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Uzbek Cuisine, Chinese Style
Chinese Ethnic Minorities and Their Foods
Fall Volume: 2004 Issue: 11(3) page(s): 23 and 24
Uzbek culture, ancient though not known by that name, came to China with travelers on the Silk Road. Little is known about their very early history other than they were probably part of very old Persian states including Bactria, Khoerezm, and Sogdiana. For some time they may have dominated Central Asia but this was probably cut short by the ravages of Jenghiz (Genghiz) Kahn in the early 13th century of this era. The name, Uzbek, Chinese and other sources indicate, originated from the Ukbek Khan, a local Mongolian ruler in the 14th century.
Today, most Uzbek people are Muslims, and most of them live in China in cities and counties in the Xinjiang Uygur Autonomous region. Some also live in the Yunnan Province. They are a very small minority population, perhaps fifteen thousand or so live in China. Even though their numbers are small, they had considerable impact in the regions where they live. Outside of China they are not a small group, some twenty-five million live in Uzbekistan.
We feature them in this issue by reader request. Many tourists come in contact with them in China in Urumchi, Kashi, Yining, and other places they visit. Still others who have visited them now go to Tashkent, Bukhara, and Samarkand, cities in Uzbekistan. Though that country gained independence in 1991 after the dissolution of the Soviet Union, most Uzbek people in China have not sought to go there.
New as a country, Uzbek people are not new to Central Asia any more than they are new to China. Theirs is an ancient civilization with a newer Muslim-dominated religion. Incorporation of this religion became part of their culture in the second half of the seventh century CE.
Uzbek foods had considerable influence in earlier centuries when their ancestors came to China as merchants. They spread goods and good ways of living introducing handicrafts, silk mills, their type of animal husbandry vis a vis herding and butchering; and now their descendants are spreading their Muslim way of life, and their foods.
Uzbek influences are intertwined with those of the Uygur People discussed in Flavor and Fortune’s Volume 11(1) on pages 9 and 10 and pages 37 and 38. Muslim beliefs were generalized in an article titled: Islamic Cuisine in China in Volume 11(2) on pages 7 and 35.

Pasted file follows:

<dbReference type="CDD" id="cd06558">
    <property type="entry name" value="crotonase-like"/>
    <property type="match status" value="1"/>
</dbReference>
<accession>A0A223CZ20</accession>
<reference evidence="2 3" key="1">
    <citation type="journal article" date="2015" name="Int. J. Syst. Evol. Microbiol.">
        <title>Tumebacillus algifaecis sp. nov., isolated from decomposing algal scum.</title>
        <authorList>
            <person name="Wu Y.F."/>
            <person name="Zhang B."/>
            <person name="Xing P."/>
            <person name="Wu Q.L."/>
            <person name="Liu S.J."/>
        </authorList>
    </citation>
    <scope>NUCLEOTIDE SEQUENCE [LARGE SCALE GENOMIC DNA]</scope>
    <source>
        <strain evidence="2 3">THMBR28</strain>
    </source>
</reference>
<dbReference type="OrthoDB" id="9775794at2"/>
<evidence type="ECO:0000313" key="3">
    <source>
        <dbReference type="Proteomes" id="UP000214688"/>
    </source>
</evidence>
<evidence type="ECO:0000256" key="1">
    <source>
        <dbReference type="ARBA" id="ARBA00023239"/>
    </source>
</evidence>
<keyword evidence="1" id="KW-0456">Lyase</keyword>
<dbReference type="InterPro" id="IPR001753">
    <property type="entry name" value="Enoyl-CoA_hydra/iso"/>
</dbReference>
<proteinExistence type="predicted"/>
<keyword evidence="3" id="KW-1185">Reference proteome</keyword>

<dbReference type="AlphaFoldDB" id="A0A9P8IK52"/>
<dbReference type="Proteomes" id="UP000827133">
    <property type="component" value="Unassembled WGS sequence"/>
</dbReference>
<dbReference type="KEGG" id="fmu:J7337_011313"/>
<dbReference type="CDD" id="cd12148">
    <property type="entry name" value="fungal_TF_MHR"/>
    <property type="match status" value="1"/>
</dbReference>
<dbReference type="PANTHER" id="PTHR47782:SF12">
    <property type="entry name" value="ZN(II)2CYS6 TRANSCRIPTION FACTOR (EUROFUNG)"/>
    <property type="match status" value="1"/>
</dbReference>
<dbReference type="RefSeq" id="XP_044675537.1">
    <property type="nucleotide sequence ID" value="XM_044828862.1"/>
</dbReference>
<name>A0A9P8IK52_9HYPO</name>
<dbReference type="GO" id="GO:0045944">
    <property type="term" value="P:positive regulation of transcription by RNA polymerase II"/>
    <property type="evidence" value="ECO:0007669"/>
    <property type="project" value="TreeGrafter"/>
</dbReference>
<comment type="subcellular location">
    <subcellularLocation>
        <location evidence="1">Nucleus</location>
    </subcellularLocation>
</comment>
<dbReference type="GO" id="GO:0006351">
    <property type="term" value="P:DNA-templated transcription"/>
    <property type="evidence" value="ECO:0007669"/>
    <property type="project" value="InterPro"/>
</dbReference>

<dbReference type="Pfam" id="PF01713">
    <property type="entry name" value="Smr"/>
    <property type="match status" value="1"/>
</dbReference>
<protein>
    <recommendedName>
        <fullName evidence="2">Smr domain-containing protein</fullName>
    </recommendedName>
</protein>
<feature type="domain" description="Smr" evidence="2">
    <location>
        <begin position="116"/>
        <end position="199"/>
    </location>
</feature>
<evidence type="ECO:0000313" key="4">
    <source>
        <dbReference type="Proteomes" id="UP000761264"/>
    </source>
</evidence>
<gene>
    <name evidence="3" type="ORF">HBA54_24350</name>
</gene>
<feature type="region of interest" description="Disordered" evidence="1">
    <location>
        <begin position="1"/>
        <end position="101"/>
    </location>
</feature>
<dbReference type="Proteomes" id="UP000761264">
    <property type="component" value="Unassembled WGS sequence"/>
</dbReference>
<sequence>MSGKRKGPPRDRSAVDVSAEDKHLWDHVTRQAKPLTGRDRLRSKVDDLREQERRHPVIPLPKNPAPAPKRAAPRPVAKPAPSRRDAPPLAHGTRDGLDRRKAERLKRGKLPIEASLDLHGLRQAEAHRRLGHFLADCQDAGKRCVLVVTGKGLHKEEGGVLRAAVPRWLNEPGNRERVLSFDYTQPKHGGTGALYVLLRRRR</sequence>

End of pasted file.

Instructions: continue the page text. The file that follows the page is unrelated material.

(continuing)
Akin to that spoken by Uygur people, the Uzbek language is a Turkic branch of the Altaic language. They write it down using Arabic script. From their food habits, as Muslims, they do not eat pork nor do they drink alcohol. What they do eat and love is mutton. They also eat both beef and horsemeat, and they use many dairy products including mare’s milk. The basic staple in their diet is wheat, often made into a very crusty pancake. In China they eat this staple food at virtually every meal along with lots of rice, pilaf style, which they call plov.
The Uzbek people prefer their meat stewed and have contributed many casserole-type foods into the Chinese culinary repertoire. They also like it skewered and grilled. In most Chinese cities from Beijing to Guangzhou, one can find merchants selling some made the latter way; it is a common street food. However, what makes theirs a bit different was popular generations ago and is not always present today. This is the addition of a sweetener, mainly honey. They add that to their casseroles and mix spices in and brush it on their skewered meats.
Early Chinese dynastic leaders adored their sweet casseroles. Sweet or not, they almost always added potatoes. If you have a stewed batch of food in China and it has potatoes, its origins are probably Uzbek. To go with all of their foods, the Uzbek people’s beverage of choice at all meals is green tea. Many add milk to it if hot, and do not bother to do so if it is tepid or cool. Nowadays, Uzbek people also like to drink beer; that they like cool or cold.
One dish Uzbek people love, and one we had at both Uzbek homes we visited some years ago, is Naren. It is a delicious mix of chopped meat, onions, and sour milk made and served with potatoes and pieces of their thick pancake-like bread torn and put into the casserole. It soaks up the juices. Additional fresh pancake-like bread was there for dipping and eating, as was a plov rice dish. Both dishes had a lot of white and black pepper. Neither could have been better.